Quad-View Monitor Proves Reliable Workhorse for Chicago Video Production Team
Rob Kaczmark, owner of Spirit Juice Studios, keeps a busy schedule producing award-winning video content that focuses on the Catholic faith. His company has evolved a lot over the years, but one of the mainstays that’s helped with production is a Marshall QVW-1708-3G Quad-View Monitor. Marshall got a chance to talk to Rob to learn more about the company and the equipment they use to get the job done.
[interview edited for length and clarity]
Marshall Electronics: How long have you had your production company Spirit Juice Studios, and what kinds of content do you make?
Rob Kaczmark: Spirit Juice Studios is 11 years old, and we primarily make educational content videos for the web. We also do some TV commercials, and typically we’re always working on a documentary film of some sort that is usually feature length.
Our clientele is somewhat unique in that it’s all faith-based and primarily Catholic. Our clients are typically different Catholic dioceses, archdiocese, and a lot of Catholic non-profits like the Knights of Columbus.
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Marshall Electronics: About how many video content pieces are you working on a month?
Rob Kaczmark: Each month we have about 30 active projects going on, delivering about 20 videos per month, with those being a mixture of longer and shorter projects. We use Monday.com to manage all of our projects.
Marshall Electronics: How big is the team you work with?
Rob Kaczmark: We have 10 employees right now, with six that are full time, and four working part-time. We also use quite a few freelancers and have about 10-15 regular subs that we hire depending on the job.
Marshall Electronics: What kinds of equipment do you use for most shoots?
Rob Kaczmark: We are shooting on everything from an ARRI Amira and three RED cameras, down to Canon C300 Mark IIs, Canon C200s, and Canon C300s. When possible, we’re shooting everything on the ARRI or RED cameras, and when we need to, we’ll mix in some Canon C300s. Typically the C300s are used for interviews.
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Marshall Electronics: How did you first find out about Marshall monitors?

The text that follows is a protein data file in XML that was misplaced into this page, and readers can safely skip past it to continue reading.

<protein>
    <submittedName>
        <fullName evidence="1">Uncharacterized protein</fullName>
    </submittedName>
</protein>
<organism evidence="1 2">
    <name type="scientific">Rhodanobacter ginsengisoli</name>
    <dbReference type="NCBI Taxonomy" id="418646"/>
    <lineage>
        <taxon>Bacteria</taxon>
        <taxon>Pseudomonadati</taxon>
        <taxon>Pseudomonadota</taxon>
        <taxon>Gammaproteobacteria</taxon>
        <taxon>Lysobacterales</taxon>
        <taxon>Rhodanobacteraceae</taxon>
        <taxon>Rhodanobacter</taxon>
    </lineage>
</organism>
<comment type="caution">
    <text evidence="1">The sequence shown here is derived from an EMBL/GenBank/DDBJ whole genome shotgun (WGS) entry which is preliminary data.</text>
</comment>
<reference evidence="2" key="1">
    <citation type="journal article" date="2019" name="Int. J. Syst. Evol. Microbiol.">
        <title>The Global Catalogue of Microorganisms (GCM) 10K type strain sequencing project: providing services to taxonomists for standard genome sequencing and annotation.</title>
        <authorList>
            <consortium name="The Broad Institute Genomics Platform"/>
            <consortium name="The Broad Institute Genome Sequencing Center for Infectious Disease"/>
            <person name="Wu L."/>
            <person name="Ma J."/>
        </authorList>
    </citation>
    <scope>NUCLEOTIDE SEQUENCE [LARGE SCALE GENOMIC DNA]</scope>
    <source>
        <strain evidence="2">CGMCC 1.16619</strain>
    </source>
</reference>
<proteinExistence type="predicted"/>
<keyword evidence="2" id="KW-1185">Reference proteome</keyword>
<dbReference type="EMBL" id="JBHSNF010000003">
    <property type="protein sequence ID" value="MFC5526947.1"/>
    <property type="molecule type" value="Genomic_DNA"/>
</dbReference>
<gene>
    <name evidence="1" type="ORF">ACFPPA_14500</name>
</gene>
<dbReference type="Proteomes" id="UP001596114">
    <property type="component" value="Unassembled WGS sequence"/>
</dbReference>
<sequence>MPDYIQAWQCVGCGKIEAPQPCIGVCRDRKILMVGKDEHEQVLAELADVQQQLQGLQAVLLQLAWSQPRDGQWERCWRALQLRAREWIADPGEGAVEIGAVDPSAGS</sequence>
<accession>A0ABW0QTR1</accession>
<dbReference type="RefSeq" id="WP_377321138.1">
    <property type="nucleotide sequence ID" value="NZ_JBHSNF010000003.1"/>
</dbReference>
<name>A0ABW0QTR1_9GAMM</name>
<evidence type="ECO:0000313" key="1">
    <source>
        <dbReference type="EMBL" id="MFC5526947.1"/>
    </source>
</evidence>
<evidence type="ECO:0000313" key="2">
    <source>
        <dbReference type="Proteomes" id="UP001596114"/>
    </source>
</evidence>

Rob Kaczmark: When the Canon 5D first came out, there was an issue where most camera assist monitors out at the time would scale the image so that it looked “squeezed” in the monitor. Marshall was one of the first manufacturers that was able to “de-squeeze” the image so it looked fine in the monitor. We got two small camera assist monitors from Marshall because of this and then got another for our Zephyr Steadicam rig. We still use these monitors today. They were not the most expensive, but they have been solid on performance.
Marshall Electronics: How did you first find out about the QVW-1708-3G?
Rob Kaczmark: We first found out about the QVW-1708-3G back at NAB 2012. I was actually there to film coverage of the event and when we went by the Marshall booth, they showed me around and pointed out the quad-viewer. Later, we had a project where I needed to run some quad-view, so I went ahead and purchased it and it’s been a workhorse for us ever since. We still use it all the time.
Marshall Electronics: How do you typically use the QVW-1708-3G?
Rob Kaczmark: Most of the time we’re running multi-cam shoots, and we use the QVW-1708-3G for interviews where we have four cameras on set. The quad is perfect for this. We also use it for a lot of multi-cam music videos and live productions.
Marshall Electronics: Is it convenient to have on-location during shoots?
Rob Kaczmark: It’s convenient as long as we have power. If we don’t have power I generally don’t bring it. In the studio, it’s always with us.
Marshall Electronics: What do you like most about the QVW-1708-3G
Rob Kaczmark: I love that it’s a quad and the fact that you can adjust the layout to run a single shot in there too. I like that the images are super sharp and that it’s a relatively small monitor that can be shipped rather easily. We have a custom 1620 Pelican case that it easily fits in to, so we can take it anywhere. Overall, I’m just really pleased with it.
Also, the fact that it can loop out and does SDI is great. I personally don’t like working with HDMI. I also use the audio bars a lot. Some of our cameras have a scratch audio inside and some of them don’t, so having the bars showing up so I know if the scratch is being read is super helpful.
Marshall Electronics: What would you say is the biggest technical challenge to your productions?
Rob Kaczmark: I would say that our biggest technical challenge since we do a lot of interviews, is making them all look different. We’ve been shooting interviews for a while now, so we know how to make them look good. But making them look good and different so that they’re not just cookie cutter and identical can be a challenge.
Another challenge is that our clients don’t often have the largest budgets. But it works to our mission, which is to always give them more than what they’re paying for. Not only do I think it’s a good business model, but typically for me, the messages that are in the videos are in line with what I believe in, so I like to see [the videos] be in a form that does justice to the message.
Marshall Electronics: What are your plans for the future of Spirit Juice Studios?
Rob Kaczmark: I’d like to expand into more original content, and I’d also like to continue to grow with our client base to become a leader in the Catholic market. As far as gear, we started out on Canon 5Ds and then moved to C300s, and now we’ve started implementing the ARRI and RED cameras. I’d like to get to a place where we’re shooting exclusively on the ARRIs and REDs, and just keep increasing the quality and pushing the bar for what we can do.